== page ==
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The University of Southampton

ARCH6126 Bioarchaeology of Human Remains

Module Overview

The first portion of the module comprises the learning of the basics of human osteology and palaeopathology. The second portion is more theoretically driven and integrates bioarchaeology with skeletal analysis, including topics such as age, gender, ethnicity and activity patterning. The module will start by detailing the skeletal anatomy of the human body. In this part of the module, you will learn detailed skeletal human bioarchaeology. In the later part of the module, you will start to implement more interpretative aspects, such as assigning age, sex and stature to skeletons. Aspects of health and disease, and the identification of palaleopathology, will be developed and considered. You will also study aspects of funerary archaeology and its integration with skeletal studies and taphonomy to develop archaeologies of death and burial.

Aims and Objectives

Learning Outcomes

Knowledge and Understanding

Having successfully completed this module, you will be able to demonstrate knowledge and understanding of:

  • varying approaches to the analysis of human skeletal remains
  • the ethical issues surrounding working with human remains
  • the use of human skeletal remains as a resource for studying past variability in diet and subsistence, health and disease, social structure and organisation, and population history and migration
Subject Specific Intellectual and Research Skills

Having successfully completed this module you will be able to:

  • observe and visually identify human bones
  • evaluate and critique the methods and results of bioarchaeological analyses and studies
  • present information clearly and concisely
Transferable and Generic Skills

Having successfully completed this module you will be able to:

  • select appropriate means for recording and analysing data
  • evaluate and critique arguments and material
  • write clear and concise reports
Subject Specific Practical Skills

Having successfully completed this module you will be able to:

  • identify and sort fragments of human bone
  • undertake and report basic osteological analysis of human skeletons


The module syllabus will typically include the following components: • The nature of bone & outline of the human skeleton: this will encompass briefly considering the construction of bone and the organisation of the human skeleton. • Skulls & axial skeleton: the skeletal anatomy of the head, vertebrae, pelvis, scapulae, clavicles and sternum • Limbs, long bones, hands and feet: skeletal anatomy of the arms and legs, distinguishing hands from feet • Teeth, dentitions and dental health: or… why you should remember to brush your teeth • Estimating age and sex: children, the differences between social, chronological and biological ages, and between sex and gender • Stature and body size: reconstructing adult height • Trauma, battlefields and bodies: breaking bones, weaponry and bodily protection • Palaeopathology, disease and infection, including study of syphilis, TB, and leprosy • Metrics, non-metrics, biodistance and ethnicity, including critique of whether race exists • Taphonomy, burial ritual and funerary archaeology: how can we get an identity from bioarchaeology? • Migration, mobility & chemical analyses (aDNA, isotopes): where do these people come from and what did they eat? • Ethics of working with human remains: what are the ethical considerations of study, curation and repatriation?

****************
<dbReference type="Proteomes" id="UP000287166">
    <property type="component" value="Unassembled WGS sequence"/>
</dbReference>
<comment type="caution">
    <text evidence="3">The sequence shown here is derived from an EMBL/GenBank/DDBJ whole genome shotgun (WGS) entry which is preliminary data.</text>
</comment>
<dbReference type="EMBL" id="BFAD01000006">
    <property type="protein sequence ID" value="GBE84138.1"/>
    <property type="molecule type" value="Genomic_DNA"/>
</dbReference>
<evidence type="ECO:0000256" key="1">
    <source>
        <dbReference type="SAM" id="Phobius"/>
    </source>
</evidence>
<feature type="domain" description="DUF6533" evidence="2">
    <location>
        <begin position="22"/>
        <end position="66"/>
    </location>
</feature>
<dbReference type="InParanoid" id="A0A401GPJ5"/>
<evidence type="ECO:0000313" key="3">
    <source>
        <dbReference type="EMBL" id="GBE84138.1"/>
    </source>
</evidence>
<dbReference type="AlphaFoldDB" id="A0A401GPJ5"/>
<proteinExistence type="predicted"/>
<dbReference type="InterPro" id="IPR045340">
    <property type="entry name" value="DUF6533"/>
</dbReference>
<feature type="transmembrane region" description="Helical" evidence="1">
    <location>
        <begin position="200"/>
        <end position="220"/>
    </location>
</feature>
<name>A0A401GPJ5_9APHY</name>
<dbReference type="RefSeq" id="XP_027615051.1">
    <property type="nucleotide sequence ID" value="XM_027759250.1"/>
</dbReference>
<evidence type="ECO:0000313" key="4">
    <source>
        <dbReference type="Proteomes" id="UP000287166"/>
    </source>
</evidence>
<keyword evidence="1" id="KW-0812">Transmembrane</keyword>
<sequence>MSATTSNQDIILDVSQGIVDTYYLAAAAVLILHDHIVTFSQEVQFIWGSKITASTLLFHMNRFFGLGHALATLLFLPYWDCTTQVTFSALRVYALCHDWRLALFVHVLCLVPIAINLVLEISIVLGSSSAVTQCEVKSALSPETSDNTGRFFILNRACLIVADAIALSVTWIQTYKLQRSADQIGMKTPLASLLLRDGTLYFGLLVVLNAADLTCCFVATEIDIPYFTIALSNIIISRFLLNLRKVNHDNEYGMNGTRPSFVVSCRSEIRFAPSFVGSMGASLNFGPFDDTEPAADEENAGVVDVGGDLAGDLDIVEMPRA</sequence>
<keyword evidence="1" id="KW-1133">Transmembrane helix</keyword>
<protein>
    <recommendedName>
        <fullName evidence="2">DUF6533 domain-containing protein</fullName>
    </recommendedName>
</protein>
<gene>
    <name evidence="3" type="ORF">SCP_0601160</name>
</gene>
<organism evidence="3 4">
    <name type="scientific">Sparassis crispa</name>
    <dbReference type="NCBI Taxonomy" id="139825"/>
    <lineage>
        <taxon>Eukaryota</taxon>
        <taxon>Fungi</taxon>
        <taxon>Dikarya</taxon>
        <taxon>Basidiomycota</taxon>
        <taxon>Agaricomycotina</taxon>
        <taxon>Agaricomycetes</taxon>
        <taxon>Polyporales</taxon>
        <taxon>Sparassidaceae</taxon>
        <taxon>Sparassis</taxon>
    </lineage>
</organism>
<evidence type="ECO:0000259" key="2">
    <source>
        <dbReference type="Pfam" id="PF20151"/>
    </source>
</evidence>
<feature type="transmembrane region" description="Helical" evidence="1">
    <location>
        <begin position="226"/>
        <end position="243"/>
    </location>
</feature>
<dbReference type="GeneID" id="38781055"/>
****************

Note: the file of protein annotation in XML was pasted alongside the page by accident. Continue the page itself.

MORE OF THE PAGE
Learning and Teaching

Teaching and learning methods

Teaching methods include • Lecture detailing aspects of skeletal identification or methodology • Short student presentations on key bioarchaeology texts • Practical work developing bioarchaeological identification and analysis skills Learning activities include • Practical work • Summative bone fragment tests • Role play • Peer review of bone report in advance of submission

Wider reading or practice50
Completion of assessment task52
Practical classes and workshops32
Total study time150

Resources & Reading list

Bass, W. (1987). Human Osteology. 

Larsen, C.S. (1997). Bioarchaeology. 

Buikstra, J and Ubelaker, D. (1994). Standards for Data Collection from Human Skeletal Remains. 

Agarwal, S.C. and Glencross, B.A. (eds.) (2011). Social Bioarchaeology. 

Roberts, C. (2009). Human Remains in Archaeology: A Handbook. 

Brothwell, D. (1987). Digging Up Bones. 

Ortner, D. and Putschar, W. (1985). Identification of Pathological Conditions in Human Skeletal Remains. 

Pinhasi, R. and Mays, S. (2008). Advances in Human Palaeopathology. 

Mays, S. (1993). The Archaeology of Human Bones. 

Brickley, M. and McKinley, J.I. (2004). Guidelines to the Standards for Recording Human Remains. IFA Paper. ,7 .

Buikstra, J. E. and Beck, L.A. (eds.) (2006). Bioarchaeology. 

Roberts, C. and Manchester, K. (2010). The Archaeology of Disease. 

White, T.D.; Black, M.T. and Folkens, P.A. (2012). Human Osteology. 

Hillson, S. (1997). Dental Anthropology. 

Iscan, M.Y. and Kennedy, K.A.R. (eds.) (1989). Reconstruction of Life from the Skeleton. 

Katzenberg, M.A. and Saunders, S.R. (eds) (2008). Biological Anthropology of the Human Skeleton. 

White, T.D. & Folkens, P.A. (2005). The Human Bone Manual. 



MethodPercentage contribution
Bone tests 40%
Report 60%


MethodPercentage contribution
Report 100%

Repeat Information

Repeat type: Internal

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